I’ve tried these last ten years to make export law entertaining, which, I suppose, is rather like trying to stage a punk rock version of La Bohème with a fifth grade cast and a pit orchestra of ukuleles — easier said than done and not something that will appeal to everyone. But once you’ve gone through the effort to rent the house and put a show like that on the stage, there’s no point in cancelling the performance.

Photo Credit: Blue Hour Capital Building by Clif Burns, via Copyright 2016 Clif Burns

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Why Intermediary Banks Are More Scared Of OFAC Than You

Posted by at 11:17 pm on July 21, 2016
Category: GeneralOFAC

Right Twice A Day by Clif Burns [All Rights Reserved], via Flickr my post two days ago on the sad tale of Sabena Airlines and the blocked wire transfer, I focused on the rights (or lack thereof) of a beneficiary of wire that was blocked in mid-transit to recover those funds once unblocked by OFAC.  Now let’s look at the other side of the coin, which is a situation that I’m sure many readers may have encountered.

Consider this hypothetical:  Sally Jones, a U.S. citizen, owns Sally Jones Heavy Machinery, LLC.  She asks the company’s bank, Third National Bank of Quahog, to wire $500,000 to a company in France to purchase equipment needed to fulfill a contract.  Her bank initiates the wire which transits the First Bank of Paranoia in New York City.   That intermediary bank blocks the transfer because it considers Sally Jones in the name of the company a hit for the SDN Listing for Sakinah Hussain a.k.a. Sally Jones. Because Sally Jones Heavy Machinery is unable to purchase the equipment in time, it winds up breaching the contract with its customer who then sues Sally Jones Heavy Machinery for a billion dollars and wins.  Can Sally Jones Heavy Machinery sue the First Bank of Paranoia for a billion dollars?

The logic in the Sabena case as applied to the beneficiary of the wire also applies to the sender of the wire.  The court there relied on UCC section 4A-212 which states that the “receiving bank” — in this case both the sender’s bank and the intermediary bank — has no obligation to either the sender or the beneficiary to accept a payment order without an express agreement and that no liability can arise until that payment order is accepted.   Quahog Bank had an account agreement with Sally Jones Heavy Machinery and therefore may have had an obligation to accept and execute the payment order by sending it on to the First Bank of Paranoia, which it did.  But the First Bank of Paranoia would not have any obligation to, or agreement with, Sally Jones Heavy Machinery and had no obligation to accept the payment order despite any protestations made by Sally Jones Heavy Equipment that it had no relation to Sakinah Hussain.  As far the bank was concerned, that was an issue for OFAC to sort out, not for the bank.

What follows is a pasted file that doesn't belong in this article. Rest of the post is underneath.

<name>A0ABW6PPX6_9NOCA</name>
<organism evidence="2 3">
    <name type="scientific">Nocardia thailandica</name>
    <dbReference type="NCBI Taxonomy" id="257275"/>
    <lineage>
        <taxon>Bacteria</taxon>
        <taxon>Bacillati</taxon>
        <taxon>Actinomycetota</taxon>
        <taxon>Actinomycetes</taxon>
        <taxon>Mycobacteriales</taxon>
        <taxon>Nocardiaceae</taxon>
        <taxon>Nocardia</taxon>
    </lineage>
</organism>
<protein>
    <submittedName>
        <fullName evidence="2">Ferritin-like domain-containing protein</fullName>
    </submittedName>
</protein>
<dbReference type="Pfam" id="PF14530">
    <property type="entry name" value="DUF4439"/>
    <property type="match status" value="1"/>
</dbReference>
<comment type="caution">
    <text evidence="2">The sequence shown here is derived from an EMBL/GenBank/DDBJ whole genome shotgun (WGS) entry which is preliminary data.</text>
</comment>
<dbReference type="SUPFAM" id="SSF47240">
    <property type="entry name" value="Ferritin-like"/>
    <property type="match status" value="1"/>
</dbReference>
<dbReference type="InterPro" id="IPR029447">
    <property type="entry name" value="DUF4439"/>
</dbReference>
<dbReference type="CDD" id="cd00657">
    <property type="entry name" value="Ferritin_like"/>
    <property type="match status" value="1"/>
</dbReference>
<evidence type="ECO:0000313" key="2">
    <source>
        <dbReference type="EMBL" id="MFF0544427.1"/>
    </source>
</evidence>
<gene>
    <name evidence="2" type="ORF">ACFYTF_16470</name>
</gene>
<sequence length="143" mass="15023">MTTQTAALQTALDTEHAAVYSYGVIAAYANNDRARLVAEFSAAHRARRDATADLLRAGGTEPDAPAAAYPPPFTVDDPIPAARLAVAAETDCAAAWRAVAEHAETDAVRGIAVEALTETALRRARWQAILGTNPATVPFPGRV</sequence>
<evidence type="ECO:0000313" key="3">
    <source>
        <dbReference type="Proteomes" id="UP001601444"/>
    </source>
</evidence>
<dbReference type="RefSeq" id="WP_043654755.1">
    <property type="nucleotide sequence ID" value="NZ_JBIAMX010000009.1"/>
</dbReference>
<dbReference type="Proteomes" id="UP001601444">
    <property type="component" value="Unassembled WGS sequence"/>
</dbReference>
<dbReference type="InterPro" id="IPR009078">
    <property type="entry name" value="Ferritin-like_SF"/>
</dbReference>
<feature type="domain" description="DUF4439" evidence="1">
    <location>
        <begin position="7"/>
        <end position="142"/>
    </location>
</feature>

But wait, can the First National Bank of Paranoia get away with this despite its arguably obvious negligence here, particularly if it refused to consider Sally Jones Heavy Equipments evidence that it was not the Sally Jones on the SDN List?  Again, the court in Sabena makes clear that tort actions for negligence would not be possible and that Article 4A was intended “to be the exclusive means of determining the rights, duties and liabilities” of parties to the funds transfer.

Suppose in our example that the First National Bank of Paranoia actually accepted the payment order but then decided to block it.  Would there be liability?  Section 4A-305 says that there is liability for consequential damages for the failure to execute the payment order only if it agreed to pay such damages which, of course, it will not have done.  Instead, the maximum liability it will have to anyone under section 4A-305(a) is to pay interest on the delay.  So when OFAC ultimately decides that Sally Jones Heavy Machinery is not Sakinah Hussain, the First Bank of Paranoia will owe interest to Sally Jones Heavy Machinery.  Given that blocked funds are required in any event to be in an interest bearing account this is, as they say, no skin off of Paranoia’s back.

So it’s now easy to see why the First National Bank of Paranoia was more scared of OFAC than Sally Jones.  OFAC could fine the Bank one million dollars (twice the value of the transfer) if Sally Jones was Sakinah Hussain.   If the bank was wrong, then its damages are equal to the amount of interest accrued on the blocked funds, interest which conveniently will be sitting in the account with the funds.

Photo Credit: Right Twice A Day by Clif Burns [All Rights Reserved], via Flickr Copyright 2015 Clif Burns

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(No republication, syndication or use permitted without my consent.)